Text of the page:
On July 27, the Town of Cary sent out a letter informing residents that they were "embarking on a two-year project in western Cary;" the construction of the Good Hope Church Road Water Storage Tank.
The letter said that preparations for construction modifications to water lines are necessary and that residents might notice a permanent change to water pressure during the week of August 7 through the 11.
Residents were told that if they have a working pressure reducing valve in their home's plumbing system then they shouldn't have any problems. The letter also told them to make sure they have one.
However, several residents in the area said they didn't know where to find the valve and really didn't think it would cause major issues.
"I had no idea," said Cary resident Carolyn Miller.
She lives on Cumberland Green Drive and said she didn't know where to look. Thankfully, she was home when she heard leaking from her master closet.
She shut off the water but not before there was damage to the closet and underneath her house.
"The closet had a leak down the wall and under the flooring," said Miller. "That all had to be taken out. Right now, I'm at $10,000 for repairs with my insurance, and that doesn't include the insulation, the duct work, and the vapor area put in."
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Her neighbor across the street, Renate Stech, suffered even worse damage.
Stech was in Germany for three weeks when the warning letter went out. Although she said she still hasn't found that letter in the mail her neighbor was keeping for her.
Either way, she was not home when the warning went out or when the water pressure changed.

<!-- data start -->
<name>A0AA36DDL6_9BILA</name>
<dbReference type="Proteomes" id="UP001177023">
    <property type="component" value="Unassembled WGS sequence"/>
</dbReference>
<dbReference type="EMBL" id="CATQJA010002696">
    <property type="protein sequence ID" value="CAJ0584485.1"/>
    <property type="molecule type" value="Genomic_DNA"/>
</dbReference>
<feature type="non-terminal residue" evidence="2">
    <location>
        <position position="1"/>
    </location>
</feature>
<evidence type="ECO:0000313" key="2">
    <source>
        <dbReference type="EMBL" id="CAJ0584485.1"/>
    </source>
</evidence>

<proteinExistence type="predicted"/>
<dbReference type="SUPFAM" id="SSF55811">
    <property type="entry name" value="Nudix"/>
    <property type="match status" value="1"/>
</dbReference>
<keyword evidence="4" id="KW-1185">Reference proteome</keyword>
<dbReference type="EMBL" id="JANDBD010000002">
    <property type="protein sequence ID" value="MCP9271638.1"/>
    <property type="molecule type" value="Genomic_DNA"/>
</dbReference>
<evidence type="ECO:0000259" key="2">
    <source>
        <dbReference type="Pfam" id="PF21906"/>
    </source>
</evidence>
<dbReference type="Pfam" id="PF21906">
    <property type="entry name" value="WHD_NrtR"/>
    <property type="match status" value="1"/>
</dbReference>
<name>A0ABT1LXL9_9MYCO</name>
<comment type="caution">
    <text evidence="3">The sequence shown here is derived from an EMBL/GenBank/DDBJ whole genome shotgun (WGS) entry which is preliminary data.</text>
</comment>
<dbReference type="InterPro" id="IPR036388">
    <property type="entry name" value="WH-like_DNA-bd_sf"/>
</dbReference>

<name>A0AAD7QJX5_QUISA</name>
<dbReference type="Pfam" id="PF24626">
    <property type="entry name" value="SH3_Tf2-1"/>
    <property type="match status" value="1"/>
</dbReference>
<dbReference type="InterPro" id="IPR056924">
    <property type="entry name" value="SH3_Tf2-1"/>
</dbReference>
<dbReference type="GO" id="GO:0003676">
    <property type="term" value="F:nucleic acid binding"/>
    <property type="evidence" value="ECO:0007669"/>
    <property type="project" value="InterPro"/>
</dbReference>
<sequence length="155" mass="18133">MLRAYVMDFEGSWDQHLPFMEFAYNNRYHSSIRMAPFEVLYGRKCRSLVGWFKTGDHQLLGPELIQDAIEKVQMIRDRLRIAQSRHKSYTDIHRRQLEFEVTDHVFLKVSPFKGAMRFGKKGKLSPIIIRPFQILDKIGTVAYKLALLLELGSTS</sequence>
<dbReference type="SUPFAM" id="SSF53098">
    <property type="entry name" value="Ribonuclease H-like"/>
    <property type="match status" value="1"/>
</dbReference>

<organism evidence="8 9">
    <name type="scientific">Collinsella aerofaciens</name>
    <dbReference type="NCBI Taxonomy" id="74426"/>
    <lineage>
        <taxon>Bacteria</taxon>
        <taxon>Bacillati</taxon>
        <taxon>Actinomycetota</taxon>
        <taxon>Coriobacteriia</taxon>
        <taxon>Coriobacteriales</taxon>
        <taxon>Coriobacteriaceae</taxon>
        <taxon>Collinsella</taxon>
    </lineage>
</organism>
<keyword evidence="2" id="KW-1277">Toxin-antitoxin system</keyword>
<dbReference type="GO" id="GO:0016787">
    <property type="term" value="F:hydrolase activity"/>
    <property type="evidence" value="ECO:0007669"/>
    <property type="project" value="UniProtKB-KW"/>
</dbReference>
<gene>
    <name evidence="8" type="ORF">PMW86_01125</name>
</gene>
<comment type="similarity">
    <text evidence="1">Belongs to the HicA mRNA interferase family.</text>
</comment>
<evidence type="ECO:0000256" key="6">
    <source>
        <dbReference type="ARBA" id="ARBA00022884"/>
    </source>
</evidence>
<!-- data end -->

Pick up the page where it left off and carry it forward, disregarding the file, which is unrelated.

She said she learned about a pipe that burst in her home while she was driving back from the airport.
Her neighbor called and said that there was water was coming out of her house
She walked Eyewitness News through her home, showing us that her entire first floor was unlivable.
Her floors and baseboards were water damaged and had to be ripped out.
Up to a foot of drywall was ruined in the flooding and had to be cut out.
Stech is living on the second floor of her home with all her belongings she was able to rescue from the first floor.
Cathy Smith said she and her family were at the beach when a sprinkler burst in their backyard from the pressure.
And their backyard turned into a swamp.
Smith said she also received the town's letter but didn't really know what to do with the information.
"I don't know if I have that under my house or if it was under my house," said Smith. "It turns out I had one and it didn't matter."
Cary officials said as they make additional infrastructure modifications within the N.C. 55 and Davis Drive corridors, more homes and businesses will experience this water pressure change.
Utilities Director Jaime Revels said they have a list of 12 claims for damages; five of those have already been filed.
For more information on the Good Hope Church Road project, as well as other projects, visit the town's website.
For more information about what to look for when it comes to the pressure reducing valve in your home click here.